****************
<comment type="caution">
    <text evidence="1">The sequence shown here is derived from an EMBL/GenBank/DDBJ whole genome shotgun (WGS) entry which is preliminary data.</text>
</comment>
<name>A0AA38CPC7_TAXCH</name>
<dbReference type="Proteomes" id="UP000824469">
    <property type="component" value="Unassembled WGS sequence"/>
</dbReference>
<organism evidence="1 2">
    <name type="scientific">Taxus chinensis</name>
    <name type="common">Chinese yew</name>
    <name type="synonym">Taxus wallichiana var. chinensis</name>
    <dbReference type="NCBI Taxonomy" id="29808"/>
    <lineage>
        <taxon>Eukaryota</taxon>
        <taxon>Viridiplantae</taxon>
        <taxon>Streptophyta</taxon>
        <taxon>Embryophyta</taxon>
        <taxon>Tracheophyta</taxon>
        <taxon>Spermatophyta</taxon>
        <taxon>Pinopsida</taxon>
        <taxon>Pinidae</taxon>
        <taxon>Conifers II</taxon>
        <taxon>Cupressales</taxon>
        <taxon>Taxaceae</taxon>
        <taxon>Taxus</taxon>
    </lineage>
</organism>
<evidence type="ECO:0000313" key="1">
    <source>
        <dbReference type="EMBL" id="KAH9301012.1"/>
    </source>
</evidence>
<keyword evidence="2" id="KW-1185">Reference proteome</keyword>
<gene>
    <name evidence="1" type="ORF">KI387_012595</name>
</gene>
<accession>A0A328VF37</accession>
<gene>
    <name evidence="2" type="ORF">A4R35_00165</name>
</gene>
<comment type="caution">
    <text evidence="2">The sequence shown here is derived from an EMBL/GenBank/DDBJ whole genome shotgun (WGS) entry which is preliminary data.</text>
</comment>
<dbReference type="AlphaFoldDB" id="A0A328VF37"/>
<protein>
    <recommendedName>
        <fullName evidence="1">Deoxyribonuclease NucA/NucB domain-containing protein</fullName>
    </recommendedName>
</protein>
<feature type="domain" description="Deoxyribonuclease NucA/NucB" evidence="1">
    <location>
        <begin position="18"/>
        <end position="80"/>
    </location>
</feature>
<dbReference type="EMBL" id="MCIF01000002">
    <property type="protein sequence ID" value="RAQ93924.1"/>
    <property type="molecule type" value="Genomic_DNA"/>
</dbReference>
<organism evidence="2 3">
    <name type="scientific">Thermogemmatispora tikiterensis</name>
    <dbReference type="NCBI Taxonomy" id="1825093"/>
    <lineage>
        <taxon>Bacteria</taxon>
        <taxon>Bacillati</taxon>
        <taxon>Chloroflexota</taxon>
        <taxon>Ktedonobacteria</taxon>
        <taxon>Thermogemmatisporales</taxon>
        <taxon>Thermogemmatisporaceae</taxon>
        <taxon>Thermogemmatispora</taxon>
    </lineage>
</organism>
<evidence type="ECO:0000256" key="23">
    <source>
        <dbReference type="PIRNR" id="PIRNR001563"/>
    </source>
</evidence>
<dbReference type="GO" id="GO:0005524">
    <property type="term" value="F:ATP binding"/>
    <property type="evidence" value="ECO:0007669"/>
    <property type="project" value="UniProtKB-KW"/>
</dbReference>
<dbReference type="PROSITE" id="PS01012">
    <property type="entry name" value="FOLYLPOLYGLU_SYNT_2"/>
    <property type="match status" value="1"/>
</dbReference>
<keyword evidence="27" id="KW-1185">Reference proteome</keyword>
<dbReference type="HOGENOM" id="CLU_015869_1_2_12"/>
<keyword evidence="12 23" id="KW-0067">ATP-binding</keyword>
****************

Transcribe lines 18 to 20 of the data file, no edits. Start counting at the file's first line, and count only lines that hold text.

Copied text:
        <taxon>Tracheophyta</taxon>
        <taxon>Spermatophyta</taxon>
        <taxon>Pinopsida</taxon>